Coronavirus Leaves Wyoming’s Practice Fields — And Fans — Eerily Empty

Sunday, there were no whistles, pads popping or leaping catches. Instead, the Cowboys home field emulated the wind-swept plains that surround the Gem City.

Annaliese Wiederspahn

April 07, 20204 min read

Craig bohl cropped
(Cowboy State Daily Staff)

By Cody Tucker, Cowboy State Daily

LARAMIE — Craig Bohl’s parking space was empty.

So were the dozen or so others surrounding Wyoming’s head coach’s spot Sunday in War Memorial Stadium’s north lot.

It wasn’t supposed to be like this.

Coming off an eight-win season and a dominating Arizona Bowl victory over Georgia State, excitement surrounding the program hasn’t been this high since the late 90’s. You remember? That’s when names like Joe Tiller, Marcus Harris and Josh Wallwork, among many others, were household names in Wyoming.

This spring, many were eager to see if quarterback Levi Williams could take the next step in his progression.

Who would replace Casper’s own Logan Wilson at linebacker?

Which kicker can attempt to fill the void left by the program’s all-time leading scorer, Cooper Rothe?

Can Xazavian Valladay threaten the school’s single-season rushing record?

Those questions — and plenty more — will simply have to wait. Year seven of Bohl’s tenure is on indefinite suspension.

Sunday, there were no whistles, pads popping or leaping catches.

Instead, the Cowboys’ home field emulated the wind-swept plains that surround the Gem City. The same can be said for the campus, which is typically bustling with students this time of year.

Fraternity row took on the appearance of a ghost town. Cross walks were empty. Traffic was nonexistent.

COVID-19, or coronavirus, a worldwide pandemic, is solely to blame.

The world is on hold. Wyoming football, which seems so small in the grand scheme of things, is no exception. The first of 15 spring practices were supposed to begin March 25. Instead, Bohl and Co. are hibernating in their homes, using video conferencing to do, well, everything.

Coaches are using computer software to implement workout routines, game plans, to check in with players’ academic progress and to recruit.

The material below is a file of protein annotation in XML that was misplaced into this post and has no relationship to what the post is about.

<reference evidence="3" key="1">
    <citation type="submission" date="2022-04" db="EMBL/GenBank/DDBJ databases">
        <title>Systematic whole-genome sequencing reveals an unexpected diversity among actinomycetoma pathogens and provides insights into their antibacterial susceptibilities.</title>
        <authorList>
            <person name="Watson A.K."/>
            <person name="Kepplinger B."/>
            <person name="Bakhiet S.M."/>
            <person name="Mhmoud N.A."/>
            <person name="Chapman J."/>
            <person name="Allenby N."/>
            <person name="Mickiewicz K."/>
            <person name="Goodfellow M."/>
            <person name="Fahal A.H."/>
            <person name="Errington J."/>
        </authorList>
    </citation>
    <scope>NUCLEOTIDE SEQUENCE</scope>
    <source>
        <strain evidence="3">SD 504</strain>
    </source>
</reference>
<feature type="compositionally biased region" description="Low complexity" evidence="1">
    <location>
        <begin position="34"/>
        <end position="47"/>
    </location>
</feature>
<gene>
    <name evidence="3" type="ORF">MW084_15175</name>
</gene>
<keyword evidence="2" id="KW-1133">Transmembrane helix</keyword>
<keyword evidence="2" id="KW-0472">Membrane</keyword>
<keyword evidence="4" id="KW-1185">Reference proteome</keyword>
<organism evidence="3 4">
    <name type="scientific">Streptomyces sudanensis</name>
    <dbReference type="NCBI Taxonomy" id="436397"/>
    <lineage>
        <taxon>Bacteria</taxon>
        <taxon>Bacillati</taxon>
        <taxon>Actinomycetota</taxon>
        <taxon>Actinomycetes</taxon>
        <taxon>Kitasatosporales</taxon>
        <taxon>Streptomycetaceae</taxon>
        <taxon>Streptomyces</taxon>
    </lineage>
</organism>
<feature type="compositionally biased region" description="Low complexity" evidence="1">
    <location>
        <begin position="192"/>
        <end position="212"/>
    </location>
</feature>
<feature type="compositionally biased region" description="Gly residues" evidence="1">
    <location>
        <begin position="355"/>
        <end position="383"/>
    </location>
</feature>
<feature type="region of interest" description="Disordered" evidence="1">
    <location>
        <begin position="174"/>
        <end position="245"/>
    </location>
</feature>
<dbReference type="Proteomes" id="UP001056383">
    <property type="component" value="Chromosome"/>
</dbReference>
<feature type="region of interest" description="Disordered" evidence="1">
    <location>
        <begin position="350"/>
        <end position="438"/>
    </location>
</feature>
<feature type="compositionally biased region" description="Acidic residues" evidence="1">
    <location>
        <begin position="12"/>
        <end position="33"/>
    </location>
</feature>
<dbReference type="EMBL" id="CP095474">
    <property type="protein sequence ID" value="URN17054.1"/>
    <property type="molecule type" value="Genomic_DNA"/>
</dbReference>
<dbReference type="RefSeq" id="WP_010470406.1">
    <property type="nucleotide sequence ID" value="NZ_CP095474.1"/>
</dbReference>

Yes, recruiting is being done via the internet.

Bohl and his assistants have been forced to virtually sell their vision. Their brand. The school. Laramie. Everything.

So is new head basketball coach Jeff Linder. In fact, he has already landed a pair of players, one from Arizona, the other from Illinois. Neither has stepped foot in the Cowboy State.

Imagine making your college choice after speaking with a coach and watching a virtual tour of campus on your laptop?

Crazy time we are living in, huh?

Of course, football and men’s hoops aren’t the only sports feeling the effects of COVID-19. UW’s golf, tennis, wrestling and swim teams all suffered a death nail. In late March, the NCAA closed the doors to fans. Hours later, players were sent home, too.

Five Cowboy grapplers were supposed to head to Nationals in Minneapolis. That didn’t happen.

The NCAA a week ago granted seniors in those spring sports an additional year at their respective schools. Wyoming athletic director Tom Burman expressed his concern about how the university would fund these additional scholarships. Burman himself took a self-imposed 20-percent pay cut. Bohl followed suit and donated $100,000.

Problem solved.

One problem at least.

No one knows when this pandemic will reach its peak in Wyoming and eventually sail out of town. Some are even questioning if there will be a football season at all. Bohl isn’t going there yet. He shouldn’t.

Things are bad enough.

These are unprecedented times. Handling a deadly virus isn’t exactly in the playbook. Like the university, fans will just have to go with the flow and play the waiting game. Unfortunately, that’s the new norm.

Spring is supposed to be a time of renewed optimism. You’re supposed to be opining about who the starting quarterback will be and why. You should be pointing out new, young stars who could make an impact this fall. This was the first opportunity to look at some of those new recruits.

Instead, we wait.

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Annaliese Wiederspahn

State Political Reporter